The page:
Wednesday, September 19, 2007

Joy of UI

At work, we got Microsoft Office ULTIMATE 2007! Wow! ULTIMATE, huh?

A lot of people seem to like Office 2007's "upgrades". What I notice is their "ribbon" design that has replaced toolbars and drop-down-menus. Some people like ribbons. To me, they're a retarded bastard child with the worst features of both toolbars and drop-down menus.

See, I like customizing my workspace. I'm the kind of guy who actually changes the resolution of my monitor depending on which program I'm working in. Toolbars - lovely, customizable, dockable-undockable toolbars - were my favorite feature. Because I know how to copy and paste, I simply delete the "copy" and "paste" icons from my toolbar. I will never need them. I add obscure macros, delete "save as", etc, etc, until I am happy with my work environment.

In Office ULTIMAAAAAAAATE 2007, you have ribbons. Ribbons are drop-down menus with graphics. Presumably, the idea is to provide you with everything you need in a given "editing mode" without having to actually use a drop-down menu. Except they can't be undocked, so you can't operate in more than one mode simultaneously, and they can't be easily customized, so you're stuck with half your "ribbon" being filled with large icons for things that you'll never use and certainly don't require a hundred-pixel-wide icon for. However, if you minimize it then you can't do ANYTHING without wasting your time clicking on the menu.

The "quick access toolbar" is not a viable alternative, because it isn't dockable, partitionable, or segmented so that you can open or close subsets of it.

I'm sure someone will chime in with how wonderful ribbons are and how they solve all the problems mankind has faced in word editing. The only possible reason I can think of to like Ribbons is if you're trying to appeal to the most primitive users, and even then there's no reason to actually block customization.

It's kind of interesting. Being a gamer and a programmer, my priority is on efficient UI. Since UI makes or breaks programs of those sorts, you can see a clear evolution from decade to decade.

Doom had a giant bar across the bottom of the screen that really did nothing besides display your health. These days, HUD overlays are the way to go - tiny little displays that usually vanish when you're not actively in need of them.

Similarly, 3D design programs have added feature after feature after feature every year. Their user interfaces are cumbersome and complex, but actually get a little cleaner with every new program to emerge. Modern programs like ZBrush have a UI that isn't much more complicated than ULLLLLLLTTTIIIIIIIMMMAAAAAAAATE Office 2007, despite dealing with a data space two orders of magnitude more complex.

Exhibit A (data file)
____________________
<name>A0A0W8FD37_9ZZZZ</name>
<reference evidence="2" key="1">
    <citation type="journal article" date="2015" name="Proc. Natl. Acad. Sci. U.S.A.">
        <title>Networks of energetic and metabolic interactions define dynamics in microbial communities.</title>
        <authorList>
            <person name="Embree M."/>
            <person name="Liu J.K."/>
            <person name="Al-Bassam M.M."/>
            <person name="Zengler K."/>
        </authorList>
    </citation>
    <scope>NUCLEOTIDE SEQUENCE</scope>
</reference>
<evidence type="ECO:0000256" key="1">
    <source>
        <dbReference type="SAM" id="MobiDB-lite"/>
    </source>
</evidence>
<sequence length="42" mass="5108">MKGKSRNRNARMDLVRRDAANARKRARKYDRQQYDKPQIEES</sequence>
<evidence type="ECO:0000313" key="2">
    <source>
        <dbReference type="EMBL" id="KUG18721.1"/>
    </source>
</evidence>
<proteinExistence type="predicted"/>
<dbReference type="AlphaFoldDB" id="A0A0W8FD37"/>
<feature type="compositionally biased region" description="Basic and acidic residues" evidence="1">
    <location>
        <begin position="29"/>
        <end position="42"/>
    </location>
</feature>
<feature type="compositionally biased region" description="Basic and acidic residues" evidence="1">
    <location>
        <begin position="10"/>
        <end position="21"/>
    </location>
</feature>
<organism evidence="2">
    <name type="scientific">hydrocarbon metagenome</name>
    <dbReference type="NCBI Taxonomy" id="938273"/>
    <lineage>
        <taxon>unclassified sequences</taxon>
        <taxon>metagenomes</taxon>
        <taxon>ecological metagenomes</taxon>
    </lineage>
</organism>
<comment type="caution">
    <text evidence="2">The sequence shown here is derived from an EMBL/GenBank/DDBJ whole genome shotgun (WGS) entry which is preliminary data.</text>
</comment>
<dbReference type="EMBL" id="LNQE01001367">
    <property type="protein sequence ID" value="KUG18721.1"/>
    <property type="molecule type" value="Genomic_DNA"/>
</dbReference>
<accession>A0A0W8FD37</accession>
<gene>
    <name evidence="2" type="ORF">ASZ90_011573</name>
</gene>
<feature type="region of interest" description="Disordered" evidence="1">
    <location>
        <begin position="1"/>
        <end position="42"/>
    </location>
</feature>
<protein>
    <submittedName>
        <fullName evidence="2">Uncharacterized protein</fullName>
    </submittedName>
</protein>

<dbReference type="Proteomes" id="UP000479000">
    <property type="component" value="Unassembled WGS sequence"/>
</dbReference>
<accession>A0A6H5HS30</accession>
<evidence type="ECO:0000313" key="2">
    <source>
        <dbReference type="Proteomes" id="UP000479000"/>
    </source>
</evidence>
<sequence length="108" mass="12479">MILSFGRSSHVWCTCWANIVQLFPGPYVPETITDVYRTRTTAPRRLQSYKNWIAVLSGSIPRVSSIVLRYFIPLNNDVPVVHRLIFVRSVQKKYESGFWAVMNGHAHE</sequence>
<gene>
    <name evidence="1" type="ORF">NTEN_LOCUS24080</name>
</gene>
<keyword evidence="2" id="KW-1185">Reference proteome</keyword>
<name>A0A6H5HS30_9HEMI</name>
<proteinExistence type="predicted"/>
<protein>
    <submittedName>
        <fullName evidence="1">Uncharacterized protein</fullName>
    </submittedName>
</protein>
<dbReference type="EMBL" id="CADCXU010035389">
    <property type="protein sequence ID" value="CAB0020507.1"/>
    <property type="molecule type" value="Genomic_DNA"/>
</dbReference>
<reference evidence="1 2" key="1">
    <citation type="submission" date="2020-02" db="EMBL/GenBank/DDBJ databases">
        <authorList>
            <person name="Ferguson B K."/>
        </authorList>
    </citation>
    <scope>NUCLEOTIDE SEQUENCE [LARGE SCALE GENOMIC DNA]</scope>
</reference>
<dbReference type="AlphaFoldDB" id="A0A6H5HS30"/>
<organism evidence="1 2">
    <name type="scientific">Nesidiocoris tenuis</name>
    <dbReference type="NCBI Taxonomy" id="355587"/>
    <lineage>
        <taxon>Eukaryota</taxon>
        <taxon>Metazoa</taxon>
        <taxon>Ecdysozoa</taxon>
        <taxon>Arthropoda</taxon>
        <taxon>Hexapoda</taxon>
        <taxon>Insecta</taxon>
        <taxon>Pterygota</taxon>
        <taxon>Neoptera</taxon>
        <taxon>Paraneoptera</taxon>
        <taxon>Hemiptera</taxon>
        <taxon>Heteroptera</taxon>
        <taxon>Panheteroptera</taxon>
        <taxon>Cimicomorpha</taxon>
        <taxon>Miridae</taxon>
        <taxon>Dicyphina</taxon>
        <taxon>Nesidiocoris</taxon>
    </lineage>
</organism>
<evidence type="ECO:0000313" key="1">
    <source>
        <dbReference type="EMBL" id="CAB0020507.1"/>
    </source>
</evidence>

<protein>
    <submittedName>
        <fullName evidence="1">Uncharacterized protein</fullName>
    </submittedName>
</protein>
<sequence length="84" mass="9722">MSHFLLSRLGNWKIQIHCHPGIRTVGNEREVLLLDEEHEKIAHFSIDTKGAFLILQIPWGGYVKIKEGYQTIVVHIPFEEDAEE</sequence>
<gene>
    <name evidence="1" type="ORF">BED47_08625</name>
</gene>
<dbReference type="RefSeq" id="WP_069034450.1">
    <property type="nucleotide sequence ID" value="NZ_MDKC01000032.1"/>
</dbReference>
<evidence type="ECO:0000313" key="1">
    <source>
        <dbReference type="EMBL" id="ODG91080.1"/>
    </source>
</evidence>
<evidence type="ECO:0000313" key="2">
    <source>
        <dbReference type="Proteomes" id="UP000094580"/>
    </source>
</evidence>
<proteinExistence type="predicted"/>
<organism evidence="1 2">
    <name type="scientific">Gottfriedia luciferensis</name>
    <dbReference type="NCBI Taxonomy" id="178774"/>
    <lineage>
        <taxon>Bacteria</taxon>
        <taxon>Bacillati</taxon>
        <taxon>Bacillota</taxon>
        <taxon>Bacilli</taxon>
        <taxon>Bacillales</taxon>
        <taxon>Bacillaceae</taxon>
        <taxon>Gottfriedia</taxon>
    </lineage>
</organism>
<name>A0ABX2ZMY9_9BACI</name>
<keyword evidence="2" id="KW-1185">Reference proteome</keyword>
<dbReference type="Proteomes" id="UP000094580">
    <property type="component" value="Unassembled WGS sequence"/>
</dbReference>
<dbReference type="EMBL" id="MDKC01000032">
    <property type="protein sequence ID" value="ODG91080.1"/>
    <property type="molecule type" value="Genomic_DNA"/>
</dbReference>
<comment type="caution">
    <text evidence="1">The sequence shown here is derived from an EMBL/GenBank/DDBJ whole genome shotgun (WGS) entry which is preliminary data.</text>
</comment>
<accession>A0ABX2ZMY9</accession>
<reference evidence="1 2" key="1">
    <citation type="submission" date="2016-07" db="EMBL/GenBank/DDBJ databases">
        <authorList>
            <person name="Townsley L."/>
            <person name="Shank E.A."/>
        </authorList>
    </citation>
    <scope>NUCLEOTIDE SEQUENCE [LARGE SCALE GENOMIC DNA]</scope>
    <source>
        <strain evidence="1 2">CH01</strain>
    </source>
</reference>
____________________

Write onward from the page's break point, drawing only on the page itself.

Presumably, the fact that Office 2007 has this nasty, useless "feature" is because a writer's real UI is the keyboard. So the toolbars and crap are really just add-ons. A car's interface is very sharp and well evolved for dealing with driving around at 80 mph - but the car radio and air conditioner generally have really shitty interfaces. Similarly, Word has a very sharp and well evolved way of letting you type onto the screen, but the toolbars or (gag) ribbons are add-ons that aren't under the same kind of pressure for efficiency.



Corvus said...

I had to work with '07 for a month or so before I quit my job.

I cannot imagine who thinks ribbons are a good idea. None of the computer novices at the office liked them. The more... evolved user doesn't care for them either. All they served to do it make it difficult for me to tell people how to do things in Excel without clicking around until I found out where they'd hid it now.

I also don't like to keep my apps full screen. Typically I need to see the data in more than one application at a time. Menus and toolbars handled that gracefully. Ribbons actually hide certain components, meaning I needed to maximize the window to access features!

Inexcusable UI design. Simply inexcusable. Fortunately my home office is 100% Linux and I don't have to worry about it anymore.

Craig Perko said...

Well, I'm glad I'm not the only one who feels this way.